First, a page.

Insulating the building shell in combination with installing a heat pump is only profitable in single-family houses under certain conditions. These include the initial condition of the building and the level of financial subsidies, which in turn depends on the intensity of the renovation. This is shown by the new analysis “Wirtschaftlichkeit von energetischen Sanierungsmaßnahmen” by the Institute of Energy Economics at the University of Cologne (EWI).
In the analysis, a team investigated the profitability of energy-efficient refurbishment and heating system replacement. Two exemplary, unrenovated single-family houses were analyzed: one single-family house from the 1960s and one single-family house from the 1990s. According to the analysis, energy refurbishment and heating system replacement are profitable within the next 20 years only for the older exemplary house, which is in a particularly poor initial energy condition. The analysis reinforces the “worst first” approach of the federal subsidy for efficient buildings (BEG), according to which buildings in a particularly poor energy condition receive an additional subsidy bonus.
In the analysis, the EWI team considers not only the “business-as-usual costs ” (maintenance costs that are incurred anyway for reasons of age) but also, among other things, the additional costs for energy-efficient refurbishment and new heating, subsidies and three different energy price scenarios (low, medium, and high). Lower heat losses due to a more efficient building shell and the installation of a heat pump significantly reduce the final energy demand and thus also the energy costs.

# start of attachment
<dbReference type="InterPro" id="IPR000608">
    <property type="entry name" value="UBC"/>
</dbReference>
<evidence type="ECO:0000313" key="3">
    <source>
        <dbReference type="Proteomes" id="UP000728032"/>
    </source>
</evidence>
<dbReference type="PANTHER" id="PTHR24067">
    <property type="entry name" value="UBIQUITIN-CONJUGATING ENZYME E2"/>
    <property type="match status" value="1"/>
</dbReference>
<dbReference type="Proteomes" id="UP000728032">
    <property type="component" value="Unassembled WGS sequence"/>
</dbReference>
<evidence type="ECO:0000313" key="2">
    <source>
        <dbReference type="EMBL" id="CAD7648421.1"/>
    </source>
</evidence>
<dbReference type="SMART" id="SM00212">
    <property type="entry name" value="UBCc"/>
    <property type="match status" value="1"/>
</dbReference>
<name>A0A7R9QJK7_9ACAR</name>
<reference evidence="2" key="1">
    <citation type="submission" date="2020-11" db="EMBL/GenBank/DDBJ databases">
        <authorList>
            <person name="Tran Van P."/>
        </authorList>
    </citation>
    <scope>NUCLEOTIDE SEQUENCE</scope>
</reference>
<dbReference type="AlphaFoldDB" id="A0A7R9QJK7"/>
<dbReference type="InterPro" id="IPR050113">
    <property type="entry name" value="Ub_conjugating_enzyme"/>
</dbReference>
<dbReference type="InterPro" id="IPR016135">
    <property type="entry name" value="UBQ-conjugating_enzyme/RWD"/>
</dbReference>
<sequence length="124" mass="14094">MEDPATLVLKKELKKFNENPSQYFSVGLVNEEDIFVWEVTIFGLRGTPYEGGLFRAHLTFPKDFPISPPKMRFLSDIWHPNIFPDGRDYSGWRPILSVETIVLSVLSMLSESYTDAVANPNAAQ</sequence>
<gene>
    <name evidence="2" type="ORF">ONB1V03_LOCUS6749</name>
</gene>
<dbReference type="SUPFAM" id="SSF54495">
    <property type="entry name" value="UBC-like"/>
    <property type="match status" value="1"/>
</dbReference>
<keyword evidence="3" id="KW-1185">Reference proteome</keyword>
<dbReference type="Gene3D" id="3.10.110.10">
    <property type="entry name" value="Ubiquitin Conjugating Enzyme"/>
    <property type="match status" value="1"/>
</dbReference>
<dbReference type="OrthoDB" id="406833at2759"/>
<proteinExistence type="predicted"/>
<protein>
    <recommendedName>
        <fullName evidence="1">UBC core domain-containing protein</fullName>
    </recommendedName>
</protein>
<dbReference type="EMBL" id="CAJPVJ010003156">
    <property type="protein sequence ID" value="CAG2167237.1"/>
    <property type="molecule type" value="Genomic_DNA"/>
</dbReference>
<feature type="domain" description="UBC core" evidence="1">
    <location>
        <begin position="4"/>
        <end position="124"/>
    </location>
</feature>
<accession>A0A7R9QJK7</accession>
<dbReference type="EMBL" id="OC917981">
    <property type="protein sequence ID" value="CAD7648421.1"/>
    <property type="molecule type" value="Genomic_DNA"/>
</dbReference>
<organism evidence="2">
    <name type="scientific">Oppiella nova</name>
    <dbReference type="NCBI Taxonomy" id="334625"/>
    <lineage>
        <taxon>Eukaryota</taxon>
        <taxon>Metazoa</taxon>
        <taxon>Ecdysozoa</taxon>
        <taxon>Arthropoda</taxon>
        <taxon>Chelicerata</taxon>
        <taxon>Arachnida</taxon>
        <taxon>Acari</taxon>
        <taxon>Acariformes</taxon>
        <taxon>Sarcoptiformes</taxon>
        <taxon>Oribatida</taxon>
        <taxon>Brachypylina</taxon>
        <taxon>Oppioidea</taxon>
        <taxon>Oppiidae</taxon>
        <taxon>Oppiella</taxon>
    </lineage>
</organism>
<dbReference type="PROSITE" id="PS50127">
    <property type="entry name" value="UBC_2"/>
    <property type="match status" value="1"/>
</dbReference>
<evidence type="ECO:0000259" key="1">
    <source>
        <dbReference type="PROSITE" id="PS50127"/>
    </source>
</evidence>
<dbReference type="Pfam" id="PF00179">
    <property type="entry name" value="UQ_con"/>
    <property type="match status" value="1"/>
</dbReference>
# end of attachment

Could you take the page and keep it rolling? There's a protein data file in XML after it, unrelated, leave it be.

In principle the analysis shows that profitability increases with the level of energy and CO2 prices. Two effects play a role: the price difference between electricity and the respective conventional energy source and the general price level of electricity, gas, oil and CO2 certificates in combination with the efficiency of heat pumps. Due to the high efficiency of heat pumps and the resulting lower final energy demand, the electricity costs for heat pumps play a smaller role than the fuel costs of gas or oil heating systems. Renovation measures can help to reduce the individual dependence on volatile energy prices.
Government subsidies and assumptions about the level of the business-as-usual costs also influence the profitability of energy-efficient refurbishment and heating system replacement. The higher the subsidy and the higher the business-as-usual costs, the earlier the investments pay off. Without a subsidy, investments are usually not profitable.
The level of business-as-usual costs is dependent on the point in time at which non-energy-related refurbishment measures become necessary. If a renovation is not necessary for many years, then the business-as-usual costs are lower, so that the effective energy-related renovation costs increase.
Another factor in the profitability calculation is the degree of refurbishment, i.e. the qualitative and quantitative extent to which the energy-related refurbishment is carried out (e.g. insulation thickness, proportion of the area of the refurbished building components). The comparison of different refurbishment depths (KfW Efficiency House 55 vs. 85) shows that in the case of the exemplary houses, refurbishment measures become more profitable when the refurbishment depth is increased. With a deeper energy-efficient refurbishment, a higher subsidy level can be achieved, which increases the subsidy amount. In the case studies, the subsidy increases more than the refurbishment costs, so that a more profound refurbishment pays off earlier.